Today, while Nigeria and the rest of the African economies are still battling with financing challenges, the question of what it would have been like for the continent, without the emergence of the bank remains at large.
Meanwhile, the bank noted that there is as much as $120 billion in trade finance gap that needs to be closed; yearly $93 billion trade infrastructure gap; and a global trade share at three per cent, that needs to be raised; while Intra-African trade is still far below aspirations.At the weekend, during the yearly meetings of Afreximbank, part of the $65 billion syndications was injected further into Nigeria’s economy, as the Bank of Industry signed for a $750 million facility for on lending to small businesses.
Also, Aliko Dangote, signed a $650 million loan facility with the for an oil refinery project in Lekki, Nigeria, on a seven-year term loan, with five years moratorium.The government received a provision of $1.8 billion to support the economy during the recent oil price shock between 2015 and 2016, while a provision of liquidity and trade finance lines of more than $800 million was made during the banking consolidation when many international banks cut credit lines to the country.
Currently, Afreximbank’s initiatives in Nigeria include the development of testing and inspection centres across the country in collaboration with the Standards Organization of Nigeria; and establishment of a Centre of Excellence for Tertiary Healthcare/Medical Park.There is ongoing talks to participate in the Nigeria SEZ Investment Company Limited being promoted by the government; the support for industrial projects through loans to strategic banks; provision of trade and letter of credit lines to all Nigerian banks, in close coordination with Central Bank of Nigeria; and development of an Afreximbank Africa Trade Centre in Abuja.
The bank’s President, Dr. Benedict Oramah, told The Guardian that the emergence of the bank was in reaction to challenge by an unprecedented debt crisis that ravaged the continent like a plague those days and as a child of necessity, was conceived for Africa and by Africans and now effectively delivered by Africans.So far, the bank has provided over $50 billion, granted in support of trade and project activities across Africa, supported the emergence of world class hotels across the continent, including upscaling facilities in Island economies like Cape Verde and Seychelles.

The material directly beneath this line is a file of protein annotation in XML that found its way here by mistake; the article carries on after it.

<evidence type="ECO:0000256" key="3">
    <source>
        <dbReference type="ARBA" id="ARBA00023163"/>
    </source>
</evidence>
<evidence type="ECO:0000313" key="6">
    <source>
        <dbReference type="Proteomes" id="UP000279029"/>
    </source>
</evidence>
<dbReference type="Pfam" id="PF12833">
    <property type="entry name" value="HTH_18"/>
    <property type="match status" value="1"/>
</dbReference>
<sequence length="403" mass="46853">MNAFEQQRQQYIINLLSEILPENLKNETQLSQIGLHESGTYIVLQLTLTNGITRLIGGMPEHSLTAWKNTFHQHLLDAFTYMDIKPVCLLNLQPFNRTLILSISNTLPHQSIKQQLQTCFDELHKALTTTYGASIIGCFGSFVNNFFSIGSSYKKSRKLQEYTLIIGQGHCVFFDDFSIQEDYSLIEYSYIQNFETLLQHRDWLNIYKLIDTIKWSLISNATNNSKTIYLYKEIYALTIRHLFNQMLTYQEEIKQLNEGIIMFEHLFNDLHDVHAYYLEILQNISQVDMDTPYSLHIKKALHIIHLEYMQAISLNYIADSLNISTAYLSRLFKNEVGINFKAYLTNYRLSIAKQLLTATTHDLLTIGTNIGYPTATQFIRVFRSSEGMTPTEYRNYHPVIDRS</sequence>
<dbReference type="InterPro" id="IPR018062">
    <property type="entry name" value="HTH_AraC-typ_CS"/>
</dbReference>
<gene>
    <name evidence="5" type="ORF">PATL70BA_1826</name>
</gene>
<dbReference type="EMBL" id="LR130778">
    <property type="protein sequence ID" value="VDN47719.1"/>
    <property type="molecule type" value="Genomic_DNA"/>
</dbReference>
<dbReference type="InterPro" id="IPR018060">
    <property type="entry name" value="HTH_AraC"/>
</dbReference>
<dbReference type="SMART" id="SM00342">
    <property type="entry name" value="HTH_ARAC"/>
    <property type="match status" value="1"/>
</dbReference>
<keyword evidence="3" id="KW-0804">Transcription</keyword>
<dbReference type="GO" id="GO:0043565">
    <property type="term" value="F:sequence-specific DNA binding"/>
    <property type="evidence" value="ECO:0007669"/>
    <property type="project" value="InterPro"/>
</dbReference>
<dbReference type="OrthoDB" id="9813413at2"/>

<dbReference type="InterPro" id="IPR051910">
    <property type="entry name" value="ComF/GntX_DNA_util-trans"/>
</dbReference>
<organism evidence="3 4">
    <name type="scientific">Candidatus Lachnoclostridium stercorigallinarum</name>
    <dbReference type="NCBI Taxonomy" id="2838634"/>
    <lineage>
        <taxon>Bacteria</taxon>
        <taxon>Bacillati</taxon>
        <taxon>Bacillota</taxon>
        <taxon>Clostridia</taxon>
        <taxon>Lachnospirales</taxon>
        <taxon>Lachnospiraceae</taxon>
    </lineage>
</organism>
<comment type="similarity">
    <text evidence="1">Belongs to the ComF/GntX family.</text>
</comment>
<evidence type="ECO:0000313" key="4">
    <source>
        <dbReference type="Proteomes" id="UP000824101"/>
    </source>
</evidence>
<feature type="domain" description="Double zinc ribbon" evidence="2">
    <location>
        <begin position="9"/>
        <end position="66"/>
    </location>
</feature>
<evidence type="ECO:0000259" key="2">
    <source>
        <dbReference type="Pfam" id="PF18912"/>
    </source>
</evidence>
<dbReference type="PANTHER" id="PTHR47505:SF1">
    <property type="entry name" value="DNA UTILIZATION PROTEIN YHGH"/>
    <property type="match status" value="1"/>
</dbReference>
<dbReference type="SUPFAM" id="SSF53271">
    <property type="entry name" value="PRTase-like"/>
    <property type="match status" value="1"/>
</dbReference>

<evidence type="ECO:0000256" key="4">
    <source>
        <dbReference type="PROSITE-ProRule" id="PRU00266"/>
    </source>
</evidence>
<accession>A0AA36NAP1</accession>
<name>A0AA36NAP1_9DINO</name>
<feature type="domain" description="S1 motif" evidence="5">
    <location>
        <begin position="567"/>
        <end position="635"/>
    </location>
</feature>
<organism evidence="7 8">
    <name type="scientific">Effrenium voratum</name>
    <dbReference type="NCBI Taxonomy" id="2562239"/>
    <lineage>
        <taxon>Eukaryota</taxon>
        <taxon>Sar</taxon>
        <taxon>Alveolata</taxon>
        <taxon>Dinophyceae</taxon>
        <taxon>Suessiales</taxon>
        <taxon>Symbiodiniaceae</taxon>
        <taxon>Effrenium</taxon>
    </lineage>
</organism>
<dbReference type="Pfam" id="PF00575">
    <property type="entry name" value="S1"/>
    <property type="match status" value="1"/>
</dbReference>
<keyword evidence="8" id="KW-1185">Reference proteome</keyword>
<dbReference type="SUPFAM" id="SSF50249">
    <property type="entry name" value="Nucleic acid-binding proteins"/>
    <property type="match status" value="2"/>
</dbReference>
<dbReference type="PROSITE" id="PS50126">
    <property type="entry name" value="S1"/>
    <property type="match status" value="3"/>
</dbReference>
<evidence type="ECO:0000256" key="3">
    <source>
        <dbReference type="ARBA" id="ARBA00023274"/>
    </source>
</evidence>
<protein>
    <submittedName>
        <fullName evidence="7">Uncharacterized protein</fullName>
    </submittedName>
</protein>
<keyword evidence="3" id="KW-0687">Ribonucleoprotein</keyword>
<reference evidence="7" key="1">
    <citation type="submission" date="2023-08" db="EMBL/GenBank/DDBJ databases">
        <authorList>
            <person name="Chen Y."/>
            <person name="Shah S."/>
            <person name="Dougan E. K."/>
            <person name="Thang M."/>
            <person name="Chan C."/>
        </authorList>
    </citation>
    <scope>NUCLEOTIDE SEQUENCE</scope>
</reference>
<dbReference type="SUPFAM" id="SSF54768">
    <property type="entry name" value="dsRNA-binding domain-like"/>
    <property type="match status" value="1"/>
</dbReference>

The bank prevented the implosion of Zimbabwe by providing an aggregate of about $4 billion to avert hunger and support critical businesses when virtually all international banks cut off the country.“Who would today have stepped in to provide trade services lines in excess of 4 billion to about 500 banks across Africa so that no country can be denied access to trade finance as a result of high compliance cost?
“Who would have supported connectivity among African markets by leveraging close to $3 billion in support of African airline operations?“How would some indigenous Nigerian entities have been able to acquire oil production acreages if the Bank had not stand by them?“Who would have financed the creation of at least 130 thousand metric tonnes of cocoa processing capacity in Cote d’Ivoire and revived processing plants in other major producing countries, namely Ghana and Nigeria?“Who would have provided $9 billion to a number of African central banks and commercial banks at the height of the commodity price induced crises of 2014-16?” he queried.Oramah said Afreximbank is powering the Collective Will of the Continent to boost intra-regional trade and export manufacturing and now about to launch a pan-African payment and settlement platform in support of intra-African trade.
Already, there are SMEs operating in export supply chains with hopes of improved access to finance as a result of the bank’s efforts to promote factoring, such that from almost nothing, Africa can today boast of 32 factoring companies sharing in near trillion dollar global market.President Muhammadu Buhari, while declaring open the bank’s yearly meetings, in Abuja, at the weekend, commended Afreximbank’s strategy in the continent through its dynamism and tenacious leadership, saying the lender had proved that Africans could come together to build something meaningful.